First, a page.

I share some of my thoughts handling conversations like these and try to set the right expectations rather than overhype a feature or a function in the data storage services.

Complex data networks and the storage services that serve it

I/O Characteristics

Applications and workloads (A&W) read and write from the data storage services platforms. These could be local DAS (direct access storage), network storage arrays in SAN and NAS, and now objects, or from cloud storage services. Regardless of structured or unstructured data, different A&Ws have different behavioural I/O patterns in accessing data from storage. Therefore storage has to be configured at best to match these patterns, so that it can perform optimally for these A&Ws. Without going into deep details, here are a few to think about:

  • Random and Sequential patterns
  • Block sizes of these A&Ws ranging from typically 4K to 1024K.
  • Causal effects of synchronous and asynchronous I/Os to and from the storage

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The future of Fibre Channel in the Cloud Era

The world has pretty much settled that hybrid cloud is the way to go for IT infrastructure services today. Straddled between the enterprise data center and the infrastructure-as-a-service in public cloud offerings, hybrid clouds define the storage ecosystems and architecture of choice.

A recent Blocks & Files article, “Broadcom server-storage connectivity sales down but recovery coming” caught my attention. One segment mentioned that the server-storage connectivity sales was down 9% leading me to think “Is this a blip or is it a signal that Fibre Channel, the venerable SAN (storage area network) protocol is on the wane?

Fibre Channel Sign

Thus, I am pondering the position of Fibre Channel SANs in the cloud era. Where does it stand now and in the near future? Continue reading

Plotting the Crypto Coin Storage Farm

The recent craze of the Chia cryptocurrency got me excited. Mostly because it uses storage as the determinant for the Proof-of-Work consensus algorithm in a blockchain network. Yes, I am always about storage. 😉

I am not a Bitcoin miner nor am I a Chia coin farmer, and my knowledge and experience in both are very shallow. But I recently became interested in the 2 main activities of Chia – plotting and farming, because they both involved storage. I am writing this blog to find out more and document about my learning experience.

[ NB: This blog does not help you make money. It is just informational from a storage technology perspective. ]

Chia Cryptocurrency

Proof of Space and Time

Bitcoin is based on Proof-of-Work (PoW). In a nutshell, there is a complex mathematical puzzle to be solved. Bitcoin miners compete to solve this puzzle and the process uses high computational processing to solve it. Once solved, the miners are rewarded for their work.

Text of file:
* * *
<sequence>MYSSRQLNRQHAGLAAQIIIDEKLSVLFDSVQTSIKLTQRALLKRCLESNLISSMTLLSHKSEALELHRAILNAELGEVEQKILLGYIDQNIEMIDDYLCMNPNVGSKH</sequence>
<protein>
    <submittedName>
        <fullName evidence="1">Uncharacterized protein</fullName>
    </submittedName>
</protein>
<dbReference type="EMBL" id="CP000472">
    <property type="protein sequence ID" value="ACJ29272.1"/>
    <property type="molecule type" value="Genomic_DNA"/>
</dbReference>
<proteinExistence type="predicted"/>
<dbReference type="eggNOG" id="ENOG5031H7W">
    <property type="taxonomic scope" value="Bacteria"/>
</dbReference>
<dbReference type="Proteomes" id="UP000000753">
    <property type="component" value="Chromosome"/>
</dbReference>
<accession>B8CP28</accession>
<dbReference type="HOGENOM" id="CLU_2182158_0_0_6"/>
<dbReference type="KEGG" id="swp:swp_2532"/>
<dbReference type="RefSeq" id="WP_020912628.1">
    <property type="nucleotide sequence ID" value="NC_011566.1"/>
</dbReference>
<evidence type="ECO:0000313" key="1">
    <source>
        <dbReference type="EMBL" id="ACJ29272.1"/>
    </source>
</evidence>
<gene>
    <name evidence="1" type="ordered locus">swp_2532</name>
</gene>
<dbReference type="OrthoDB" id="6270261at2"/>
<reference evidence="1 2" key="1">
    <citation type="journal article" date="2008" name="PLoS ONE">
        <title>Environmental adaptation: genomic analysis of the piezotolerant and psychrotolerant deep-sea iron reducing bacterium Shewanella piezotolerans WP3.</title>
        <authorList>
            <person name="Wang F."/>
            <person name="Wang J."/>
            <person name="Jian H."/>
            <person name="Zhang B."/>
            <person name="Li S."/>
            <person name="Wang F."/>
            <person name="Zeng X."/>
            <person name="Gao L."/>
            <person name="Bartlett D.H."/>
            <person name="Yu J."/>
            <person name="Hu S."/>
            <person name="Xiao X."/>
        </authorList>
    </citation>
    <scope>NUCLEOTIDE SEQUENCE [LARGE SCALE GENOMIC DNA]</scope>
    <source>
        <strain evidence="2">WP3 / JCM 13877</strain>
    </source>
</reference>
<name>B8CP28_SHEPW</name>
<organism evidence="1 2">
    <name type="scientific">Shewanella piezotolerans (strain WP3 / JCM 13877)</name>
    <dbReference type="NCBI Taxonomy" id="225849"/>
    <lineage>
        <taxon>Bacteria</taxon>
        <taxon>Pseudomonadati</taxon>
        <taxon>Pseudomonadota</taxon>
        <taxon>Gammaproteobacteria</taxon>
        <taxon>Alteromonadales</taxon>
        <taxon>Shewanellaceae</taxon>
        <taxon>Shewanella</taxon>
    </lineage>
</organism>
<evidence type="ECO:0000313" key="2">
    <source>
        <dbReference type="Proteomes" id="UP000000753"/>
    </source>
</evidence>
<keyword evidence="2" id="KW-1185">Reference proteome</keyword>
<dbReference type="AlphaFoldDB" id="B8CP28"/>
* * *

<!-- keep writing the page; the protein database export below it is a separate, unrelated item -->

Newer entrants like Filecoin and Chia coin (XCH) use an alternate method which is Proof-of-Space (PoS) to validate and verify the transactions. Instead of miners, Chia coin farmers have to prove to have a legitimate amount of disk and/or memory space to solve a mathematical puzzle, conceptually similar to the one in Bitcoin mining. In the beginning, this was great for folks who have unused disk space that can be “rented” out to store the crypto stuff (Note: I am not familiar with the terminology yet, and I did not want to use the word “crypto tokens” incorrectly). Storj was one of the early vendors that I remember in this space touting this method but I have not followed them for a while. Their business model might have changed.

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Kubernetes Persistent Storage Managed Well

[ Disclosure: This is a StorPool Storage sponsored blog ]

StorPool Storage – Distributed Storage

There is a rapid adoption of Kubernetes in the enterprise and in the cloud. The push for digital transformation to modernize businesses for a cloud native world in the next decade has lifted both containerized applications and the Kubernetes container orchestration platform to an unprecedented level. The application landscape, especially the enterprise, is looking at Kubernetes to address these key areas:

  • Scale
  • High performance
  • Availability and Resiliency
  • Security and Compliance
  • Controllable Costs
  • Simplified

The Persistent Storage Question

Enterprise applications such as relational databases, email servers, and even the cloud native ones like NoSQL, analytics engines, demand a single data source of truth. Fundamentals properties such as ACID (atomicity, consistency, isolation, durability) and BASE (Basic Availability, Soft State, Eventual Consistency) have to have persistent storage as the foundational repository for the data. And thus, persistent storage have rallied under Container Storage Interface (CSI), and fast becoming a de facto standard for Kubernetes. At last count, there are more than 80 CSI drivers from 60+ storage and cloud vendors, each providing block-level storage to Kubernetes pods.

However, at this juncture, Kubernetes is still very engineering-centric. Persistent storage is equally as challenging, despite all the new developments and hype around it.